Figure 1

For one thing, a simple means or medians comparison ignores the fact that not everyone receives the same earnings boost from a college degree. There are vastly different earnings outcomes depending on factors like the school you attend, the major you choose, the state you live in, random luck, and many others. It is entirely possible that the average return to college might be large, but at the same time, it winds up being a bad investment for some people. The focus of this report is thus not the average financial benefit from attending college, but the likelihood that such an investment pays off for an individual who enrolls.


Tuition and fees paid by the average student vary considerably across schools. Also, the published tuition/fee rates (often known as the sticker price) are often much higher than what students actually pay. At public four-year schools, published rates in 2017-18 are roughly $10,000 per year, but the typical student only pays $4,140 of that. At private non-profits, the comparable figures are $34,740 and $14,530.4

There are of course other direct costs of attending college as well, including books, transportation costs, and room and board. The average total costs including these factors is $14,940 and $26,740 at public and private non-profits, respectively, according to the College Board. However, these official statistics are still averages (many schools are more expensive, just as many are cheaper), and there is evidence they may understate some important living expenses.5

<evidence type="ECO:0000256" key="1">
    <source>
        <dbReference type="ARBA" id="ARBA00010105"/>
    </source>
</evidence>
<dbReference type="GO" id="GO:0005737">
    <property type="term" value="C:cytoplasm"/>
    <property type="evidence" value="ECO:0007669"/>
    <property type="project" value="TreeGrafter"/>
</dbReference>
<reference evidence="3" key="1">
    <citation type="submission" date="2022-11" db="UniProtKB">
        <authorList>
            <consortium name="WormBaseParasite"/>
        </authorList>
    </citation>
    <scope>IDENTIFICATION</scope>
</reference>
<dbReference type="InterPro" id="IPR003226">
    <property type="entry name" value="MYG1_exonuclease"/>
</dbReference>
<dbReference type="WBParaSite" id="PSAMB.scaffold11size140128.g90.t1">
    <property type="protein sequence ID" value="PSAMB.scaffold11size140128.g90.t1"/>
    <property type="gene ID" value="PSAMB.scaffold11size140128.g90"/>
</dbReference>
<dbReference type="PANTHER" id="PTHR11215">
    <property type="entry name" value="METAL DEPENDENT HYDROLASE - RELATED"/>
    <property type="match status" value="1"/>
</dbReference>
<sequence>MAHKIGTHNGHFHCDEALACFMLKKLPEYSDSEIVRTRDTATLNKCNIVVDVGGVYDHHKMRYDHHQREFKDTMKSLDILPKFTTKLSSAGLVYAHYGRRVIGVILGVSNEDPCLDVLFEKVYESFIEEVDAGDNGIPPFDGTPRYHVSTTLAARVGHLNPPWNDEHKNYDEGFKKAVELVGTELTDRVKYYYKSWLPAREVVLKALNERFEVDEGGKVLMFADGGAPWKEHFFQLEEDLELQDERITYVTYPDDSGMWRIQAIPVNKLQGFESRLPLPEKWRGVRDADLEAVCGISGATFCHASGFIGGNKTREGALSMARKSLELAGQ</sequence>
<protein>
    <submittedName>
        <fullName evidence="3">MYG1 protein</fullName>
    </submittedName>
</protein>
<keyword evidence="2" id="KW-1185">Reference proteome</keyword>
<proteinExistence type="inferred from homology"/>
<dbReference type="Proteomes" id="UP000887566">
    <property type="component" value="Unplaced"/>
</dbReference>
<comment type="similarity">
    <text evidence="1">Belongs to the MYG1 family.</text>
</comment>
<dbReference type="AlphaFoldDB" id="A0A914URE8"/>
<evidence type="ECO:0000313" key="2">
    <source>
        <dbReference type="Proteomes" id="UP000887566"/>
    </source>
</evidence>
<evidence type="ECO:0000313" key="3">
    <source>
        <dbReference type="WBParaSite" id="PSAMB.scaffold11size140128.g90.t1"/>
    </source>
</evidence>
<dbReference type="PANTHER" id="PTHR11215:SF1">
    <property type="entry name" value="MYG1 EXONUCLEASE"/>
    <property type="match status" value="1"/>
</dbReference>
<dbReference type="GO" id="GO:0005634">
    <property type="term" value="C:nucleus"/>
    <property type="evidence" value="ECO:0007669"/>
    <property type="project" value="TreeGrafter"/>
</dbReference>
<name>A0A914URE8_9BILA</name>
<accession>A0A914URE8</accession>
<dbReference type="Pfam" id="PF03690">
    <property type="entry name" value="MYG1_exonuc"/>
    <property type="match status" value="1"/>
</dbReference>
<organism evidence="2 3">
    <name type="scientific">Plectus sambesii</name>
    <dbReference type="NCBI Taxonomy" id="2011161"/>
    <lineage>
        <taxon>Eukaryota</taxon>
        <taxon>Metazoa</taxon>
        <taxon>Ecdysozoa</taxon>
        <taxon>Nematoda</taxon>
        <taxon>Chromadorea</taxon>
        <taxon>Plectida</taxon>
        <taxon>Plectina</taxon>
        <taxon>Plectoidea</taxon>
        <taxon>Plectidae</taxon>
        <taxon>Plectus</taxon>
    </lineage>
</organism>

For prospective students, the decision of whether to factor in basic living expenses such as rent into their decision of whether to attend college is a complicated and individual calculation which depends on what their living situation is in the absence of college enrollment. If the counterfactual is that you would be living at home with your parents, then any rent costs should be thought of as a cost of college. If you would be living in the same apartment regardless of your enrollment status, then it isn’t fair to allocate this cost as an educational expense.

Figure 2